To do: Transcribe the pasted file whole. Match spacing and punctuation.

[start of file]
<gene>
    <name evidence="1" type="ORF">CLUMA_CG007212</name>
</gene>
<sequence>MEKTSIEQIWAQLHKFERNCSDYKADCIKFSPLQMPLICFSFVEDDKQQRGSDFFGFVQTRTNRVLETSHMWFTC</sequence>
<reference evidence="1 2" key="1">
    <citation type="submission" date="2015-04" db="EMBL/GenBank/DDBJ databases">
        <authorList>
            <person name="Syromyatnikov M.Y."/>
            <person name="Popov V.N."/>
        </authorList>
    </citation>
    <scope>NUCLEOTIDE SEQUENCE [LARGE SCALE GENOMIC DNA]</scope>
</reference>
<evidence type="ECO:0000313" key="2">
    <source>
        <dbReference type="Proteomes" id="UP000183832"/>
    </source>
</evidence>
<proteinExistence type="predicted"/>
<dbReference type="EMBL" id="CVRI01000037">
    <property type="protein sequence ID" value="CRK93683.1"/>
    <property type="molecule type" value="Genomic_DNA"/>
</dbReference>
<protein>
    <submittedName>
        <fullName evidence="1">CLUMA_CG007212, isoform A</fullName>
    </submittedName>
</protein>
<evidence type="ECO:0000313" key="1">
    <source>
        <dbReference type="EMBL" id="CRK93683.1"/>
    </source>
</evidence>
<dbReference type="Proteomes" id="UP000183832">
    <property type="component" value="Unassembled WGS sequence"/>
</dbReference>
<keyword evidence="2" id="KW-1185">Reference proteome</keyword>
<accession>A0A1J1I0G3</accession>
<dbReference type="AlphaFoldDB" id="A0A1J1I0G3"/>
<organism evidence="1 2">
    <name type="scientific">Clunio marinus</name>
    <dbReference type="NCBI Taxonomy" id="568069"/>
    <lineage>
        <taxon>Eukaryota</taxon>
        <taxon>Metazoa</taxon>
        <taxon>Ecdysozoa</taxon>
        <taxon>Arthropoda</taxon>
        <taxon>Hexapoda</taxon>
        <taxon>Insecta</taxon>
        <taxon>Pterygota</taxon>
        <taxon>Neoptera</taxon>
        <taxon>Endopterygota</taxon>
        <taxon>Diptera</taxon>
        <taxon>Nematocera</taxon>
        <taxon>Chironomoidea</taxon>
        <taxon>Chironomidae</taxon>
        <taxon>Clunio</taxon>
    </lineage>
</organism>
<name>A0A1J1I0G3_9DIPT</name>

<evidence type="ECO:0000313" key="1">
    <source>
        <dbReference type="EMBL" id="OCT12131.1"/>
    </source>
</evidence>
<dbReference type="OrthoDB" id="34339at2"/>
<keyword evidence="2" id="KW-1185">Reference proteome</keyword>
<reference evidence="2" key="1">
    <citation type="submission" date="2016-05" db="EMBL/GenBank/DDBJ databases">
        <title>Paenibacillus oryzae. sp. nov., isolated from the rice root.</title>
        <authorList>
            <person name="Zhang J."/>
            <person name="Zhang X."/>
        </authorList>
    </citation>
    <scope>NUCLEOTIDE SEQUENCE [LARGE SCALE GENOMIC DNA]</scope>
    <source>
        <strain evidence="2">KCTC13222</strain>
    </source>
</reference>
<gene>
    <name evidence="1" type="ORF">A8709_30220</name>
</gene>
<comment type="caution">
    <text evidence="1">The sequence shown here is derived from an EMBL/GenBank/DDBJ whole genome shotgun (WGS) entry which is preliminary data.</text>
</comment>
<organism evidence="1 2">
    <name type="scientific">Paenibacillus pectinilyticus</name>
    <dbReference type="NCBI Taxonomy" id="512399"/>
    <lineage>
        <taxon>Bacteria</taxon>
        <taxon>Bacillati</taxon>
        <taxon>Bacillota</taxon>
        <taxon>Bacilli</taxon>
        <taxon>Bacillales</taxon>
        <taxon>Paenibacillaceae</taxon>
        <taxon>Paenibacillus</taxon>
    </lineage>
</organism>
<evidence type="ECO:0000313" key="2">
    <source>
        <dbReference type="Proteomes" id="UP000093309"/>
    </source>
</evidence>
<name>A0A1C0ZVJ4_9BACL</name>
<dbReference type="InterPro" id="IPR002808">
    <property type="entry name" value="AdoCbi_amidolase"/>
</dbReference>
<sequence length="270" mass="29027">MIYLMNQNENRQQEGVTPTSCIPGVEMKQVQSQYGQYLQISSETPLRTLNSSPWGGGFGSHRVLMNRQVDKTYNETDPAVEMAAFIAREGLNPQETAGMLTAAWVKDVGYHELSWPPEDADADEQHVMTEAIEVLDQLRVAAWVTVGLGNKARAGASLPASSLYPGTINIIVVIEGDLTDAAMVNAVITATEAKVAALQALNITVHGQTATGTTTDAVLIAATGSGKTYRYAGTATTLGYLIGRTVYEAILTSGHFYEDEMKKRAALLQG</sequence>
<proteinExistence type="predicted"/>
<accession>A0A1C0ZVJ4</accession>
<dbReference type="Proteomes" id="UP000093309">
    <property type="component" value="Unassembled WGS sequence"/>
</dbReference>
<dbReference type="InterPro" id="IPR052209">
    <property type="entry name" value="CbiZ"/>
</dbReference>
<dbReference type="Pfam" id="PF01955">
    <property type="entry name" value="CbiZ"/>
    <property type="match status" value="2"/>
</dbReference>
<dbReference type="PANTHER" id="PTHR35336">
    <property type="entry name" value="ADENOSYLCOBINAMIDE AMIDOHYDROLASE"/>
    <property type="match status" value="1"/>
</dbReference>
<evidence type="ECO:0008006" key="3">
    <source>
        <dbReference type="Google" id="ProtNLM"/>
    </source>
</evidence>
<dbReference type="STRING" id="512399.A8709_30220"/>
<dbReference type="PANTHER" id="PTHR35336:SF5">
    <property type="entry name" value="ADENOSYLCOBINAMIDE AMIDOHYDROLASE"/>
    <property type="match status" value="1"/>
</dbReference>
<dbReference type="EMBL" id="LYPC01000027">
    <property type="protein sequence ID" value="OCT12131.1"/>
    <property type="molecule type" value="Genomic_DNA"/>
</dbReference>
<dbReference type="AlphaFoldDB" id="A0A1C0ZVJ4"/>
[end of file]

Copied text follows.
<gene>
    <name evidence="1" type="ORF">CLUMA_CG007212</name>
</gene>
<sequence>MEKTSIEQIWAQLHKFERNCSDYKADCIKFSPLQMPLICFSFVEDDKQQRGSDFFGFVQTRTNRVLETSHMWFTC</sequence>
<reference evidence="1 2" key="1">
    <citation type="submission" date="2015-04" db="EMBL/GenBank/DDBJ databases">
        <authorList>
            <person name="Syromyatnikov M.Y."/>
            <person name="Popov V.N."/>
        </authorList>
    </citation>
    <scope>NUCLEOTIDE SEQUENCE [LARGE SCALE GENOMIC DNA]</scope>
</reference>
<evidence type="ECO:0000313" key="2">
    <source>
        <dbReference type="Proteomes" id="UP000183832"/>
    </source>
</evidence>
<proteinExistence type="predicted"/>
<dbReference type="EMBL" id="CVRI01000037">
    <property type="protein sequence ID" value="CRK93683.1"/>
    <property type="molecule type" value="Genomic_DNA"/>
</dbReference>
<protein>
    <submittedName>
        <fullName evidence="1">CLUMA_CG007212, isoform A</fullName>
    </submittedName>
</protein>
<evidence type="ECO:0000313" key="1">
    <source>
        <dbReference type="EMBL" id="CRK93683.1"/>
    </source>
</evidence>
<dbReference type="Proteomes" id="UP000183832">
    <property type="component" value="Unassembled WGS sequence"/>
</dbReference>
<keyword evidence="2" id="KW-1185">Reference proteome</keyword>
<accession>A0A1J1I0G3</accession>
<dbReference type="AlphaFoldDB" id="A0A1J1I0G3"/>
<organism evidence="1 2">
    <name type="scientific">Clunio marinus</name>
    <dbReference type="NCBI Taxonomy" id="568069"/>
    <lineage>
        <taxon>Eukaryota</taxon>
        <taxon>Metazoa</taxon>
        <taxon>Ecdysozoa</taxon>
        <taxon>Arthropoda</taxon>
        <taxon>Hexapoda</taxon>
        <taxon>Insecta</taxon>
        <taxon>Pterygota</taxon>
        <taxon>Neoptera</taxon>
        <taxon>Endopterygota</taxon>
        <taxon>Diptera</taxon>
        <taxon>Nematocera</taxon>
        <taxon>Chironomoidea</taxon>
        <taxon>Chironomidae</taxon>
        <taxon>Clunio</taxon>
    </lineage>
</organism>
<name>A0A1J1I0G3_9DIPT</name>

<evidence type="ECO:0000313" key="1">
    <source>
        <dbReference type="EMBL" id="OCT12131.1"/>
    </source>
</evidence>
<dbReference type="OrthoDB" id="34339at2"/>
<keyword evidence="2" id="KW-1185">Reference proteome</keyword>
<reference evidence="2" key="1">
    <citation type="submission" date="2016-05" db="EMBL/GenBank/DDBJ databases">
        <title>Paenibacillus oryzae. sp. nov., isolated from the rice root.</title>
        <authorList>
            <person name="Zhang J."/>
            <person name="Zhang X."/>
        </authorList>
    </citation>
    <scope>NUCLEOTIDE SEQUENCE [LARGE SCALE GENOMIC DNA]</scope>
    <source>
        <strain evidence="2">KCTC13222</strain>
    </source>
</reference>
<gene>
    <name evidence="1" type="ORF">A8709_30220</name>
</gene>
<comment type="caution">
    <text evidence="1">The sequence shown here is derived from an EMBL/GenBank/DDBJ whole genome shotgun (WGS) entry which is preliminary data.</text>
</comment>
<organism evidence="1 2">
    <name type="scientific">Paenibacillus pectinilyticus</name>
    <dbReference type="NCBI Taxonomy" id="512399"/>
    <lineage>
        <taxon>Bacteria</taxon>
        <taxon>Bacillati</taxon>
        <taxon>Bacillota</taxon>
        <taxon>Bacilli</taxon>
        <taxon>Bacillales</taxon>
        <taxon>Paenibacillaceae</taxon>
        <taxon>Paenibacillus</taxon>
    </lineage>
</organism>
<evidence type="ECO:0000313" key="2">
    <source>
        <dbReference type="Proteomes" id="UP000093309"/>
    </source>
</evidence>
<name>A0A1C0ZVJ4_9BACL</name>
<dbReference type="InterPro" id="IPR002808">
    <property type="entry name" value="AdoCbi_amidolase"/>
</dbReference>
<sequence length="270" mass="29027">MIYLMNQNENRQQEGVTPTSCIPGVEMKQVQSQYGQYLQISSETPLRTLNSSPWGGGFGSHRVLMNRQVDKTYNETDPAVEMAAFIAREGLNPQETAGMLTAAWVKDVGYHELSWPPEDADADEQHVMTEAIEVLDQLRVAAWVTVGLGNKARAGASLPASSLYPGTINIIVVIEGDLTDAAMVNAVITATEAKVAALQALNITVHGQTATGTTTDAVLIAATGSGKTYRYAGTATTLGYLIGRTVYEAILTSGHFYEDEMKKRAALLQG</sequence>
<proteinExistence type="predicted"/>
<accession>A0A1C0ZVJ4</accession>
<dbReference type="Proteomes" id="UP000093309">
    <property type="component" value="Unassembled WGS sequence"/>
</dbReference>
<dbReference type="InterPro" id="IPR052209">
    <property type="entry name" value="CbiZ"/>
</dbReference>
<dbReference type="Pfam" id="PF01955">
    <property type="entry name" value="CbiZ"/>
    <property type="match status" value="2"/>
</dbReference>
<dbReference type="PANTHER" id="PTHR35336">
    <property type="entry name" value="ADENOSYLCOBINAMIDE AMIDOHYDROLASE"/>
    <property type="match status" value="1"/>
</dbReference>
<evidence type="ECO:0008006" key="3">
    <source>
        <dbReference type="Google" id="ProtNLM"/>
    </source>
</evidence>
<dbReference type="STRING" id="512399.A8709_30220"/>
<dbReference type="PANTHER" id="PTHR35336:SF5">
    <property type="entry name" value="ADENOSYLCOBINAMIDE AMIDOHYDROLASE"/>
    <property type="match status" value="1"/>
</dbReference>
<dbReference type="EMBL" id="LYPC01000027">
    <property type="protein sequence ID" value="OCT12131.1"/>
    <property type="molecule type" value="Genomic_DNA"/>
</dbReference>
<dbReference type="AlphaFoldDB" id="A0A1C0ZVJ4"/>